K. Ramkumar is presently Executive Director on the Board of ICICI Bank and is responsible for Human Resources, Customer Service & Operations. He completed his postgraduate diploma in Personnel Management from Madras School of Social Work in 1984 and a B.Sc. Chemistry in 1982. Prior to joining ICICI Bank in 2001, Ramkumar had over 16 years of experience in companies such as Hindustan Aeronautics, Brooke Bond Lipton India Limited (now Hindustan Unilever Limited) and ICI India Ltd. His work in these companies has mainly been in the areas of Human Resources Management and Production Management. At ICICI Bank, Ramkumar has been responsible for Human Resource function, initially for the Bank and then for all the companies in the entire ICICI Group. He has worked extensively in the areas of recruitment, competency design, succession management, learning and development and Leadership Development. Under his guidance, ICICI Bank has implemented cutting edge practices and methodologies in the domain of leadership development, learning, creation and use of psychometric tools. Ramkumar also has extensive experience in the areas of process design and quality management to create scale and efficiency. At ICICI Bank, he has driven cost productivity across the organisation through work methodisation & norming and process & structure optimisation.
In an interview with Sanjay Joshi, Ramkumar shares his views on the realities of the workplace, sustainable leadership, HR curriculum reforms in B-schools, gamification, and evolution of HR terminology.
SHRM India: A happy employee makes a happy customer. Should companies focus on customers or employees to grow business?
K. Ramkumar: I am afraid, workplaces are not retreats or theme parks to create happiness. These are like competitive sports arena. When the game is played it is hard, tense and filled with pressure. Some hard tackles happen, occasional fouls do happen. There is envy, and jealousy co-existing with collaboration and support as on a sports field. It is a poor cliché that satisfied employees create satisfied customers.
The levers of satisfaction vary from one employee to the other and are context and life stage-determined. On the other hand, if the workplaces are purpose-filled and provide a vehicle for most employees to try and achieve their personal goals - for some it is satisfaction and others achievement - offer scope to express oneself through one’s ability and overall are non-abusive and non-exploitative, they will indeed deliver value to all the stakeholders, why only to the customers.
Billions of dollars of investor money goes into creating workplaces. So no one will put money to create fun and frolic. If it is our money, we obviously will prefer purpose over fun and nebulous satisfaction. Will we invest in an institution which is purposive, serious, committed and competent or in an institution which provides fun and satisfaction to its employees? In my experience, the feeling of happiness and satisfaction is a result of the outcomes which one achieves at a workplace, just as on a sports field. It is after the match. Ask Alex Ferguson of Man U or the legendary Jean Todd of Ferrari or Amir Khan or Sachin, or Illayaraja, what dominates at workplace. They will all say great work ethics and a never-say-die resilience and not served up fun and happiness. That comes as a result of the sweat and toil.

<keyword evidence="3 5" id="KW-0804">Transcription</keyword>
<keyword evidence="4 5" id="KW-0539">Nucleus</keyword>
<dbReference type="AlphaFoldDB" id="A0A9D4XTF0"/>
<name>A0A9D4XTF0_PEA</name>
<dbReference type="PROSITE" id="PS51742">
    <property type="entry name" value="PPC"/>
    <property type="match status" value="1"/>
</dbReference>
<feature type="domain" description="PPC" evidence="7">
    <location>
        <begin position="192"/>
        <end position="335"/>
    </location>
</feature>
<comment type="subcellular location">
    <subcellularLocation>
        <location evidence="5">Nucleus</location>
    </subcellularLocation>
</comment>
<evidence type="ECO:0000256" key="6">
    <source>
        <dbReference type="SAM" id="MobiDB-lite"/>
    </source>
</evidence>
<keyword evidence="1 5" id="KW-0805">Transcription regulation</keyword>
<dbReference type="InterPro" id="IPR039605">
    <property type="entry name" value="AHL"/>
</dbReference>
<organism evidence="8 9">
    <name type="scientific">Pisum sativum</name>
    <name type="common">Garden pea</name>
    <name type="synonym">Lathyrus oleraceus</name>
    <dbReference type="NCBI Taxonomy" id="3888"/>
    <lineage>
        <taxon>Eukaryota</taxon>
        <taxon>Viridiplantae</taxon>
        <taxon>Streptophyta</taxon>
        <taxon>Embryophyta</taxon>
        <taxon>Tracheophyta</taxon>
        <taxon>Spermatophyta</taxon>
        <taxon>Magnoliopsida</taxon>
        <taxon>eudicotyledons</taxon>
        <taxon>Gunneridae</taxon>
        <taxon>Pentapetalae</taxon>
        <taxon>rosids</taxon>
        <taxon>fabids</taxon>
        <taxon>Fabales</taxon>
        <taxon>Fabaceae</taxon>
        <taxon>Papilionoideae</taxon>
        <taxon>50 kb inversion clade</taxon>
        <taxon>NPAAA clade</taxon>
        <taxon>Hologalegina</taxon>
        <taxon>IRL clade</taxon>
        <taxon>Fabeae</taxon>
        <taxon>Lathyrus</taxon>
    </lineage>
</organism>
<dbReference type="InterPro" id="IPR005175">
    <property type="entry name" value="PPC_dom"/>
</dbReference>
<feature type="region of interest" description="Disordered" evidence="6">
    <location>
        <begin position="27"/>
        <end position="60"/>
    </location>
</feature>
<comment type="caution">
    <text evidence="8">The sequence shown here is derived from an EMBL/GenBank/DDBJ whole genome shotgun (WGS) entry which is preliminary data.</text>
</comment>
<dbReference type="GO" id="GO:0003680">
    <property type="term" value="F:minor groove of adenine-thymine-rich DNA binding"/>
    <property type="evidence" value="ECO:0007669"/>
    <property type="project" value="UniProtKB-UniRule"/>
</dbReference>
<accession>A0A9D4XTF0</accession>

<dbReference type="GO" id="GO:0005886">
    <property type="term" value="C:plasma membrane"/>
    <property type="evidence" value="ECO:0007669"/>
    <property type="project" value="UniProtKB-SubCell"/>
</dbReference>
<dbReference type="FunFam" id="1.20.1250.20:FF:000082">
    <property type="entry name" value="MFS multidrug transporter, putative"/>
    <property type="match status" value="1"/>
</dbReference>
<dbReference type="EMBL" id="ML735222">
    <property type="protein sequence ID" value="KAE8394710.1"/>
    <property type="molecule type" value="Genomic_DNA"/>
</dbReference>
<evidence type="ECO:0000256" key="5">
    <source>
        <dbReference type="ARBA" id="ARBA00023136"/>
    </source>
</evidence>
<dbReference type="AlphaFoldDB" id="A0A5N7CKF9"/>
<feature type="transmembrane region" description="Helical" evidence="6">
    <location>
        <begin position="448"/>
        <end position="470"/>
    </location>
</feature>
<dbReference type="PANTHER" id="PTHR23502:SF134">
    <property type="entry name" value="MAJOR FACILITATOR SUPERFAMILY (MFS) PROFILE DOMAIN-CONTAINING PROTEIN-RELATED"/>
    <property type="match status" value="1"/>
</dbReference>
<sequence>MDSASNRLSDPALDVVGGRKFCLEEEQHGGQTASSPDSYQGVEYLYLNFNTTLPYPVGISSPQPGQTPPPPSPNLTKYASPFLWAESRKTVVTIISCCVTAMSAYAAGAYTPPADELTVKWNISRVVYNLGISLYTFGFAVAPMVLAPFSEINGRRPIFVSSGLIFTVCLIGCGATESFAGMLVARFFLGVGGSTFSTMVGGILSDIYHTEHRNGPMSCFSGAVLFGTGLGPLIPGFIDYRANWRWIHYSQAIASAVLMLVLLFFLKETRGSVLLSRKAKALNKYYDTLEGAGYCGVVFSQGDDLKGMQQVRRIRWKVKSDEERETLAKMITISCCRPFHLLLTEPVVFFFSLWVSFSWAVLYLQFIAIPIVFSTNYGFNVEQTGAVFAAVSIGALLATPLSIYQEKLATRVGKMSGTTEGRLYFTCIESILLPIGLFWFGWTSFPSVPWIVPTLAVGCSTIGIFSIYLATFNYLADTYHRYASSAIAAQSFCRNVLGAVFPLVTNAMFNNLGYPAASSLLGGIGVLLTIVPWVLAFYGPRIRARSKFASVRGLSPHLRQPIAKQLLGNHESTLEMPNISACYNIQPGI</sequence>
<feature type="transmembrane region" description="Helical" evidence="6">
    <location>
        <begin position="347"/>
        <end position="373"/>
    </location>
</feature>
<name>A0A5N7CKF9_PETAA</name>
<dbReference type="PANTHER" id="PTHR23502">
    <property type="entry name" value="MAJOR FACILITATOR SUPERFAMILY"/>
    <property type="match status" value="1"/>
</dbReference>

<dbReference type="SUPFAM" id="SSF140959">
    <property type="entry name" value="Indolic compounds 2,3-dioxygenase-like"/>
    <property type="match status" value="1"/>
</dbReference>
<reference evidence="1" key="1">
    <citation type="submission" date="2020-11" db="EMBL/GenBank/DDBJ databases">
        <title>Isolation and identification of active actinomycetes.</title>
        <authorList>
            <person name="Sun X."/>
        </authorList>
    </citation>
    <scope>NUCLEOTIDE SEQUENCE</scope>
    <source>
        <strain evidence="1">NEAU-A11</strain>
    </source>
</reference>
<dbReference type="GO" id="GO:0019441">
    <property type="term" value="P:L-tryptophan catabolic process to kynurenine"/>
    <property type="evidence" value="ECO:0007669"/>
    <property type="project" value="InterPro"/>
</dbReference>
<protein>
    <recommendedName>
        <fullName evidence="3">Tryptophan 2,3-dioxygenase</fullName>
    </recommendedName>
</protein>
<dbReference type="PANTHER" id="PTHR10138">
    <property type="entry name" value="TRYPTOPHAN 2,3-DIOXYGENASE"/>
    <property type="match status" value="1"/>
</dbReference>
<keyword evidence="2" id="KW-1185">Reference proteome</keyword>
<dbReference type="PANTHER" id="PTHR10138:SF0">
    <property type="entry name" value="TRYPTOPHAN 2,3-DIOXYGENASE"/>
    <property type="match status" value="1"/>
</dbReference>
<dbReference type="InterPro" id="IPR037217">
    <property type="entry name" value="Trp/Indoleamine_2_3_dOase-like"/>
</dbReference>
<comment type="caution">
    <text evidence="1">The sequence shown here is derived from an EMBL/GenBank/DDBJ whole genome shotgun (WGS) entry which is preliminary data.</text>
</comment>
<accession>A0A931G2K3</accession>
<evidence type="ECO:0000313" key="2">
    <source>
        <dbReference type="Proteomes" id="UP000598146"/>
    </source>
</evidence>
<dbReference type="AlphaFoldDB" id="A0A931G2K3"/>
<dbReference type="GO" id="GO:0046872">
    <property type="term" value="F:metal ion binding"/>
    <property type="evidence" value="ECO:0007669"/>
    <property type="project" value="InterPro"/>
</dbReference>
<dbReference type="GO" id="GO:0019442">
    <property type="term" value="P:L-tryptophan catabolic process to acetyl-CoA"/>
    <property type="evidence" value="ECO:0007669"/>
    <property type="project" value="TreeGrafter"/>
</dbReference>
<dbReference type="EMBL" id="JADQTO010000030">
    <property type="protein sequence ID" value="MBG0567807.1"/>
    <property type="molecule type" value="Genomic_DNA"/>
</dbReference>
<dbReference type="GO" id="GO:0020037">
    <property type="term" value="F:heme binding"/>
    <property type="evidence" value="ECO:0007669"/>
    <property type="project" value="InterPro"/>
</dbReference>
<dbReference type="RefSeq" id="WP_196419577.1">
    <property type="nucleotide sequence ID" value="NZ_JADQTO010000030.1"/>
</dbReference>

SHRM India: With business leaders in great demand in India, what are some of the specific actions Indian companies can take to promote sustainable leadership?
K. Ramkumar: Invest in people along with monetary capital. Focus not only on the top deck. The pipeline is the lifeline. Today's middle level managers are the leaders of tomorrow. That is what will prevent leaders from overstaying into their old ages - denying opportunity for the next gen to step in, on the false pretext of their inevitability.
Bare cupboard of leadership is the result of the incompetence and greed of the overstaying opportunist. The boards have to be brutal in demanding visibility into the two to 3 levels below the CEO leadership talent. It is a shame to seek alibi for scarcity of leaders in a young India. Instead of feting and celebrating these selfish, overstaying geriatrics, the media and the public should accord them the same status that they give overstaying politicians. Organizations which ignore their middle management will also struggle in translating their strategies into efficient execution. The future is not in the top deck, it is in the meaty portion of the burger - the middle part.
SHRM India: The importance of labour law and personnel management in HR curriculum cannot be overemphasized. Do you see the need for curricular reform in our B-schools in view of the tragic happenings at the Manesar plant of Maruti Suzuki?
K. Ramkumar: Let us get it straight that Maruti was not a problem of a B-School curriculum or an ill-informed, young IR professional. It is a combination of bad management practices and criminal union leadership. So let us hope the big boys of IR, central unions and the boards will re-learn the terms of engagement.